Vanilla ice cream. Choc chip cookies. The Notorious B.I.G. Maxxis High Roller II’s. What do these things have in common? They are all classics. What can you say about one of the most widely used mountain bike tyres on the planet? Well, I can tell you this: the (HR2) is a big, sticky, rubbery mess of a tyre. The 2.4” size is especially voluminous, and when I say sticky, I mean super tacky. This tyre grips in such a wide range of conditions that professional racers have been using it on everything from full on technical downhill tracks to pedall enduro courses since its release.

I think the tyre’s success can be attributed to a number of key design features. Firstly, there is the shape of the tyre carcass itself, which has a pleasing rounded profile. However, at a glance the HR2 appears to be quite a square tyre due to the sharply protruding and angular side lugs. The side lugs are a very soft rubber compound, and are also largely unsupported. This means they readily compress and conform to the trail when the tyre is leaned over, giving a huge contact patch when you need it most. This is my favourite front tyre for inspiring confidence in corners in almost any conditions from bone dry to sloppy wet.

Some find this square shaped tread design adds to a slightly and unusually high rolling resistance for a tyre that is visibly less knobby than something like a Minion, hence why Maxxis themselves label the tyre as slower rolling than its burlier big brother. Others (such as myself and team rider Hairy Marron team rider Dean Davies) find that the HR2 actually rolls faster than the Minion and other more purely gravity focussed tyres. My take is that this is due in part to the HR2 having less rubber in the smaller tread blocks, which results in a higher rebound feel and less damping due to less solid rubber between the air chamber and the ground.

I find that, especially in the higher end 3C Maxxterra compound, the HR2 has a more playful, lively ride feel than the better damped Minion, although obviously no where near the level of very lightweight cross country tyres such as the Ikon (reviewed previously). Whether you prefer this less planted tyre feel will come down to personal preference and riding style, hence there is sometimes a divide between those who run Minions and those who run the HR2.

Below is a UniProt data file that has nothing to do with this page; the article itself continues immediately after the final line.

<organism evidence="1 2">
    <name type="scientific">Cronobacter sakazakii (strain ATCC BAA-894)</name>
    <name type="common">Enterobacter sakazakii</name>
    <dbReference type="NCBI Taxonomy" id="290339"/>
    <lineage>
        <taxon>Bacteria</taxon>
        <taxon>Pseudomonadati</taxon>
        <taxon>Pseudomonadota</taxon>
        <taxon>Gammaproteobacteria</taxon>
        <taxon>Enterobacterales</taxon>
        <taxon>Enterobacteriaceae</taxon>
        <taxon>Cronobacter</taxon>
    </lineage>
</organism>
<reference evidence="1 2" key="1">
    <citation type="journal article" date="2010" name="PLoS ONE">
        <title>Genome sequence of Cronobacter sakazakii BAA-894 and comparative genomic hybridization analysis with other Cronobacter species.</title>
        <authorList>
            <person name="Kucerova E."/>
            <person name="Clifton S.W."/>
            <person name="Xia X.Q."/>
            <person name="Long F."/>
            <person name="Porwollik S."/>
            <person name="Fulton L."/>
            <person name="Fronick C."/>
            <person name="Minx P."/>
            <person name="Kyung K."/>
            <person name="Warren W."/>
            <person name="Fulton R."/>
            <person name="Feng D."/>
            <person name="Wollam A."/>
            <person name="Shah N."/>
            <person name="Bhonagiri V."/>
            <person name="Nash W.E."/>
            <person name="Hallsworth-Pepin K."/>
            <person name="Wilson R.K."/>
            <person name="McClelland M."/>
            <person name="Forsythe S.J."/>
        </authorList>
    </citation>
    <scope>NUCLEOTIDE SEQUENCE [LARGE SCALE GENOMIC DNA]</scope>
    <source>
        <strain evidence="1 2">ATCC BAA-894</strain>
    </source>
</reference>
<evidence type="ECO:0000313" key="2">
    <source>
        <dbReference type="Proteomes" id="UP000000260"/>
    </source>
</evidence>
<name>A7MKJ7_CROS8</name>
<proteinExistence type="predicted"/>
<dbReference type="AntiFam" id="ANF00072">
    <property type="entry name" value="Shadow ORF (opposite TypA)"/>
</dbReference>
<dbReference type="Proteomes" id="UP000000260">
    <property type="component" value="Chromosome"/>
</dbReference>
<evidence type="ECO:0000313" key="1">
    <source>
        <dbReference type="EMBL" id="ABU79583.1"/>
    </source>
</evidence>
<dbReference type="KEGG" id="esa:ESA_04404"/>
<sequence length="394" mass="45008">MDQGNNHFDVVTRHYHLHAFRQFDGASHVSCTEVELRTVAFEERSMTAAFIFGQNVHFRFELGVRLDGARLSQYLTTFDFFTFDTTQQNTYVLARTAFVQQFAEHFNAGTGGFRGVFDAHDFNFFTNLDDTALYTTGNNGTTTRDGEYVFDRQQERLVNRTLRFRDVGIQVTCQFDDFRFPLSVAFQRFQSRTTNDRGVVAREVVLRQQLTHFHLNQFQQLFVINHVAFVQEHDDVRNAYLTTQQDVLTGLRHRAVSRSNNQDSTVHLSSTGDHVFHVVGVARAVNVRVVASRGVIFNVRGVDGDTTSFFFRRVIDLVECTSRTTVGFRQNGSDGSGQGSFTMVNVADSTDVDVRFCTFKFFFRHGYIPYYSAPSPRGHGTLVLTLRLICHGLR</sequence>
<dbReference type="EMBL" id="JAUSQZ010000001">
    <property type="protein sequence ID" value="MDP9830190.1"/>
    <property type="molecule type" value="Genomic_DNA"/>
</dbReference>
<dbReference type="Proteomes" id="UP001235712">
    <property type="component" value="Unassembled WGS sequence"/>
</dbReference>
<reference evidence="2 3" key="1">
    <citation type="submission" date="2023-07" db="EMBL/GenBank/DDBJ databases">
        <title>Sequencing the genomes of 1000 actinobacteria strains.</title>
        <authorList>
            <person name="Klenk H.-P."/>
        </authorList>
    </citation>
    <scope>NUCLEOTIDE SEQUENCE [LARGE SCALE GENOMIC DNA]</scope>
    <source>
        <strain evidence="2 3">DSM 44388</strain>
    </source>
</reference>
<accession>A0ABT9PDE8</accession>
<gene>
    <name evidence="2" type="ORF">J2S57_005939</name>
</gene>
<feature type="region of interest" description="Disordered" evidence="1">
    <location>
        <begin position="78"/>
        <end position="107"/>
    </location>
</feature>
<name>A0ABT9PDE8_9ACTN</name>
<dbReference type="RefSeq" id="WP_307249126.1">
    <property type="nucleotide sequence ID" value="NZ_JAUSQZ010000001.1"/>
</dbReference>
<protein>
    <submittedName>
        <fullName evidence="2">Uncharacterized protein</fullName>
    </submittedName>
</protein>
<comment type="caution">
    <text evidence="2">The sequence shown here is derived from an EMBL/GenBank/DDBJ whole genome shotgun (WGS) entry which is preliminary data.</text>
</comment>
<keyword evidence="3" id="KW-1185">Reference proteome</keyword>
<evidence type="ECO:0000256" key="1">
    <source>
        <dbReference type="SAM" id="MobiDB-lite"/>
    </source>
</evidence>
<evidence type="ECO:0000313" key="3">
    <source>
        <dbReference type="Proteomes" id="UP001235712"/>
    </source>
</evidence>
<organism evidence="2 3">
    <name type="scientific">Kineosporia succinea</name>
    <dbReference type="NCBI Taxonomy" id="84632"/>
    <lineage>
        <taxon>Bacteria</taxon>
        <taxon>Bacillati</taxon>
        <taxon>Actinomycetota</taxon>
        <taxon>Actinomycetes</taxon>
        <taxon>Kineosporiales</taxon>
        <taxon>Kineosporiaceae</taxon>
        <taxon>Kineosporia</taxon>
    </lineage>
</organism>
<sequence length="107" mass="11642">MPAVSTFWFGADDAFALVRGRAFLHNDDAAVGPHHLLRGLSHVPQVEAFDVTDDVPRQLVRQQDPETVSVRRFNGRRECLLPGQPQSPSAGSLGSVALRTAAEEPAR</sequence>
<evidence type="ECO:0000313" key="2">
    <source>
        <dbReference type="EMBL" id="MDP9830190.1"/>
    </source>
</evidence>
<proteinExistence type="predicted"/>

My only qualms with the HR2 come when it is run as a rear tyre in anything other than perfect loam conditions. The issues I have with the tyre in this application are a combination of riding style and the tyre’s construction. In corners I often enjoy ‘steering from the rear’, and I find that, on our local hard-packed or deep-rutted corners the unsupported side lugs are so soft that when pushing hard they can literally be torn off the tyre! This issue is compounded if you allow your rear tyre pressure to drop below optimal riding pressure. I don’t like the vague feeling of tyre roll at the back, and the HR2 is so grippy that I have to run slightly higher pressures to ward off tyre roll, which, coupled with the higher rebound feel of the tyre, can make for a bouncy ride at times, especially on a hardtail.

Therefore, my favourite tyre combination that I have ridden to date (bearing in mind that this is on a steel trail hardtail, which obviously lacks any mechanical rear end damping) is a 2.4” HR2 at the front for oodles of predictable cornering grip at any angle in the bike’s turn paired with a 2.3” Minion DHR II (as reviewed previously) at the rear. The DHR II as mentioned offers slightly improved damping, and the side knobs are much better supported and offer greater durability. I find that the more solid side lugs mean the DHR II has less cornering traction than the HR2 at the front, which I prefer as the back end is more likely to break traction first allowing a predictable drift, and it is also less likely to try and pull itself off the rim if the pressure is slightly low! This tyre combination isn’t going to gain me a podium at any XC rounds, but in the slop we are riding in at the moment it gives me a chance of staying rubber side down.

As usual, I have come up with plenty to talk about when nothing really needed to be said. The Maxxis High Roller II is a classic tyre for a reason; it works in such a wide range of conditions and inspires confidence when trying to perfect your cornering technique which, after all, is the most important skill in mountain biking, if art form is not a more appropriate term. So come and pick up a Maxxis branded paint brush and start decorating that canvas!

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